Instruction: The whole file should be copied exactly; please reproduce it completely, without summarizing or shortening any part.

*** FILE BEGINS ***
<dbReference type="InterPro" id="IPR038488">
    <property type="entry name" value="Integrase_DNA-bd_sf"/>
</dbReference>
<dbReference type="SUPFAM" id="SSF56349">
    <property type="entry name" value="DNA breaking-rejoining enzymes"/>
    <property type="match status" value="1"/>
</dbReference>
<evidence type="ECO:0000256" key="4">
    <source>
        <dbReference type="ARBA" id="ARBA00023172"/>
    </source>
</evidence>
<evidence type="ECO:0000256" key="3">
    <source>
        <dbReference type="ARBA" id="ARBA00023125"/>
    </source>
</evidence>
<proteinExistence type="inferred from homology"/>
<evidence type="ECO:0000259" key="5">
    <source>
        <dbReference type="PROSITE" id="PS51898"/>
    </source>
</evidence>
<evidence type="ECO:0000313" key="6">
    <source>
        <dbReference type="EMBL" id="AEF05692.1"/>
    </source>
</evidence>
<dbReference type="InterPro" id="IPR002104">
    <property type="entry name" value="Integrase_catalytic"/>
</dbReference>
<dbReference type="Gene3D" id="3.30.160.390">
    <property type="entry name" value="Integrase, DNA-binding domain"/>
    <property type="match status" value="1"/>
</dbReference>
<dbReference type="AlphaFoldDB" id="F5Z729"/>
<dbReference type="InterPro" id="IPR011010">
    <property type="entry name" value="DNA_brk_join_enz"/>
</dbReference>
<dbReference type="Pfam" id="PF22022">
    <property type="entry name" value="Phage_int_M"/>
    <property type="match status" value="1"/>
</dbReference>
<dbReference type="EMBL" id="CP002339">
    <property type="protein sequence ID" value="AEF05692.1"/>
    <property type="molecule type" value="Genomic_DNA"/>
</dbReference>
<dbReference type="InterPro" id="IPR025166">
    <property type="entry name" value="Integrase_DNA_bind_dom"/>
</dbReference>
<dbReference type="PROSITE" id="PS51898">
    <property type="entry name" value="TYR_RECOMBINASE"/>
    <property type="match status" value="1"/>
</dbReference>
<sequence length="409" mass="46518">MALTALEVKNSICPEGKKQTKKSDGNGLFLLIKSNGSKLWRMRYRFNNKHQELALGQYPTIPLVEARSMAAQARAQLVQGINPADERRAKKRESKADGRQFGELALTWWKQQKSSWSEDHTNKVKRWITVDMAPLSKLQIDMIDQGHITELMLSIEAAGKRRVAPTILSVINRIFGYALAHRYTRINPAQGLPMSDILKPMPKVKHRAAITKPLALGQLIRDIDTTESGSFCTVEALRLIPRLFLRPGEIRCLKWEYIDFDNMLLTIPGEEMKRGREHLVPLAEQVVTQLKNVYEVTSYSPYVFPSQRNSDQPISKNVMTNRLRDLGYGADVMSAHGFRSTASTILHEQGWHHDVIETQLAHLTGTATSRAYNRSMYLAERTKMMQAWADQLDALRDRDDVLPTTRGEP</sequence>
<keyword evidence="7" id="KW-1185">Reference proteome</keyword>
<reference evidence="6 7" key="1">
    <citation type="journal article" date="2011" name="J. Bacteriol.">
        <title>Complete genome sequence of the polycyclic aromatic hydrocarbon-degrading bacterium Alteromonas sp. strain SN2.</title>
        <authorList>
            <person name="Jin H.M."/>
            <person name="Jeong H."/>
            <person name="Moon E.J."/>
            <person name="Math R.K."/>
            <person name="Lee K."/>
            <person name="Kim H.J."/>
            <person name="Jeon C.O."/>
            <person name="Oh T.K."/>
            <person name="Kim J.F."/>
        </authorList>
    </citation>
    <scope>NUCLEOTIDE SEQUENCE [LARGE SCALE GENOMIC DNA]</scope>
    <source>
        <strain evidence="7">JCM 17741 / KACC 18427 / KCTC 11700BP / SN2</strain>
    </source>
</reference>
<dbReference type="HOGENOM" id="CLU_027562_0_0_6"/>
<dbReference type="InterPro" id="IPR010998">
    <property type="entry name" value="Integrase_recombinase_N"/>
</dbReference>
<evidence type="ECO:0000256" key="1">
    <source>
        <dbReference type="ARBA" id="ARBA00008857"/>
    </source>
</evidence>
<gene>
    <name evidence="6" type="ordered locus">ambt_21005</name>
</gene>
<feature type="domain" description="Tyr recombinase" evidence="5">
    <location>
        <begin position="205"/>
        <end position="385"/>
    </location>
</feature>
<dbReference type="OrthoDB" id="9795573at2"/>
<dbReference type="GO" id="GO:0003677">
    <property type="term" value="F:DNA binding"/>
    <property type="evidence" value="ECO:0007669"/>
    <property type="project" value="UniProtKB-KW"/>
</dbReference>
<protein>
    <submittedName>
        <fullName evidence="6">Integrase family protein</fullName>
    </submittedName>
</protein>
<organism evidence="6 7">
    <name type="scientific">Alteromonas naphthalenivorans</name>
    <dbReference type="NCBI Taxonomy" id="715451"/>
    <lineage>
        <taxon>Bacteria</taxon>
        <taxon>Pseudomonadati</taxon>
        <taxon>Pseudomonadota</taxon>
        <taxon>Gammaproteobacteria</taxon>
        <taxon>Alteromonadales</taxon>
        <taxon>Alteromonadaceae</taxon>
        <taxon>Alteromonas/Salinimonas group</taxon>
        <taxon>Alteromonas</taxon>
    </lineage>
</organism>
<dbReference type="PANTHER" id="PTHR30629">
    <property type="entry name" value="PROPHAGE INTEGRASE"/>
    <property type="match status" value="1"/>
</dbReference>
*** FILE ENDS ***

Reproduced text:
<dbReference type="InterPro" id="IPR038488">
    <property type="entry name" value="Integrase_DNA-bd_sf"/>
</dbReference>
<dbReference type="SUPFAM" id="SSF56349">
    <property type="entry name" value="DNA breaking-rejoining enzymes"/>
    <property type="match status" value="1"/>
</dbReference>
<evidence type="ECO:0000256" key="4">
    <source>
        <dbReference type="ARBA" id="ARBA00023172"/>
    </source>
</evidence>
<evidence type="ECO:0000256" key="3">
    <source>
        <dbReference type="ARBA" id="ARBA00023125"/>
    </source>
</evidence>
<proteinExistence type="inferred from homology"/>
<evidence type="ECO:0000259" key="5">
    <source>
        <dbReference type="PROSITE" id="PS51898"/>
    </source>
</evidence>
<evidence type="ECO:0000313" key="6">
    <source>
        <dbReference type="EMBL" id="AEF05692.1"/>
    </source>
</evidence>
<dbReference type="InterPro" id="IPR002104">
    <property type="entry name" value="Integrase_catalytic"/>
</dbReference>
<dbReference type="Gene3D" id="3.30.160.390">
    <property type="entry name" value="Integrase, DNA-binding domain"/>
    <property type="match status" value="1"/>
</dbReference>
<dbReference type="AlphaFoldDB" id="F5Z729"/>
<dbReference type="InterPro" id="IPR011010">
    <property type="entry name" value="DNA_brk_join_enz"/>
</dbReference>
<dbReference type="Pfam" id="PF22022">
    <property type="entry name" value="Phage_int_M"/>
    <property type="match status" value="1"/>
</dbReference>
<dbReference type="EMBL" id="CP002339">
    <property type="protein sequence ID" value="AEF05692.1"/>
    <property type="molecule type" value="Genomic_DNA"/>
</dbReference>
<dbReference type="InterPro" id="IPR025166">
    <property type="entry name" value="Integrase_DNA_bind_dom"/>
</dbReference>
<dbReference type="PROSITE" id="PS51898">
    <property type="entry name" value="TYR_RECOMBINASE"/>
    <property type="match status" value="1"/>
</dbReference>
<sequence length="409" mass="46518">MALTALEVKNSICPEGKKQTKKSDGNGLFLLIKSNGSKLWRMRYRFNNKHQELALGQYPTIPLVEARSMAAQARAQLVQGINPADERRAKKRESKADGRQFGELALTWWKQQKSSWSEDHTNKVKRWITVDMAPLSKLQIDMIDQGHITELMLSIEAAGKRRVAPTILSVINRIFGYALAHRYTRINPAQGLPMSDILKPMPKVKHRAAITKPLALGQLIRDIDTTESGSFCTVEALRLIPRLFLRPGEIRCLKWEYIDFDNMLLTIPGEEMKRGREHLVPLAEQVVTQLKNVYEVTSYSPYVFPSQRNSDQPISKNVMTNRLRDLGYGADVMSAHGFRSTASTILHEQGWHHDVIETQLAHLTGTATSRAYNRSMYLAERTKMMQAWADQLDALRDRDDVLPTTRGEP</sequence>
<keyword evidence="7" id="KW-1185">Reference proteome</keyword>
<reference evidence="6 7" key="1">
    <citation type="journal article" date="2011" name="J. Bacteriol.">
        <title>Complete genome sequence of the polycyclic aromatic hydrocarbon-degrading bacterium Alteromonas sp. strain SN2.</title>
        <authorList>
            <person name="Jin H.M."/>
            <person name="Jeong H."/>
            <person name="Moon E.J."/>
            <person name="Math R.K."/>
            <person name="Lee K."/>
            <person name="Kim H.J."/>
            <person name="Jeon C.O."/>
            <person name="Oh T.K."/>
            <person name="Kim J.F."/>
        </authorList>
    </citation>
    <scope>NUCLEOTIDE SEQUENCE [LARGE SCALE GENOMIC DNA]</scope>
    <source>
        <strain evidence="7">JCM 17741 / KACC 18427 / KCTC 11700BP / SN2</strain>
    </source>
</reference>
<dbReference type="HOGENOM" id="CLU_027562_0_0_6"/>
<dbReference type="InterPro" id="IPR010998">
    <property type="entry name" value="Integrase_recombinase_N"/>
</dbReference>
<evidence type="ECO:0000256" key="1">
    <source>
        <dbReference type="ARBA" id="ARBA00008857"/>
    </source>
</evidence>
<gene>
    <name evidence="6" type="ordered locus">ambt_21005</name>
</gene>
<feature type="domain" description="Tyr recombinase" evidence="5">
    <location>
        <begin position="205"/>
        <end position="385"/>
    </location>
</feature>
<dbReference type="OrthoDB" id="9795573at2"/>
<dbReference type="GO" id="GO:0003677">
    <property type="term" value="F:DNA binding"/>
    <property type="evidence" value="ECO:0007669"/>
    <property type="project" value="UniProtKB-KW"/>
</dbReference>
<protein>
    <submittedName>
        <fullName evidence="6">Integrase family protein</fullName>
    </submittedName>
</protein>
<organism evidence="6 7">
    <name type="scientific">Alteromonas naphthalenivorans</name>
    <dbReference type="NCBI Taxonomy" id="715451"/>
    <lineage>
        <taxon>Bacteria</taxon>
        <taxon>Pseudomonadati</taxon>
        <taxon>Pseudomonadota</taxon>
        <taxon>Gammaproteobacteria</taxon>
        <taxon>Alteromonadales</taxon>
        <taxon>Alteromonadaceae</taxon>
        <taxon>Alteromonas/Salinimonas group</taxon>
        <taxon>Alteromonas</taxon>
    </lineage>
</organism>
<dbReference type="PANTHER" id="PTHR30629">
    <property type="entry name" value="PROPHAGE INTEGRASE"/>
    <property type="match status" value="1"/>
</dbReference>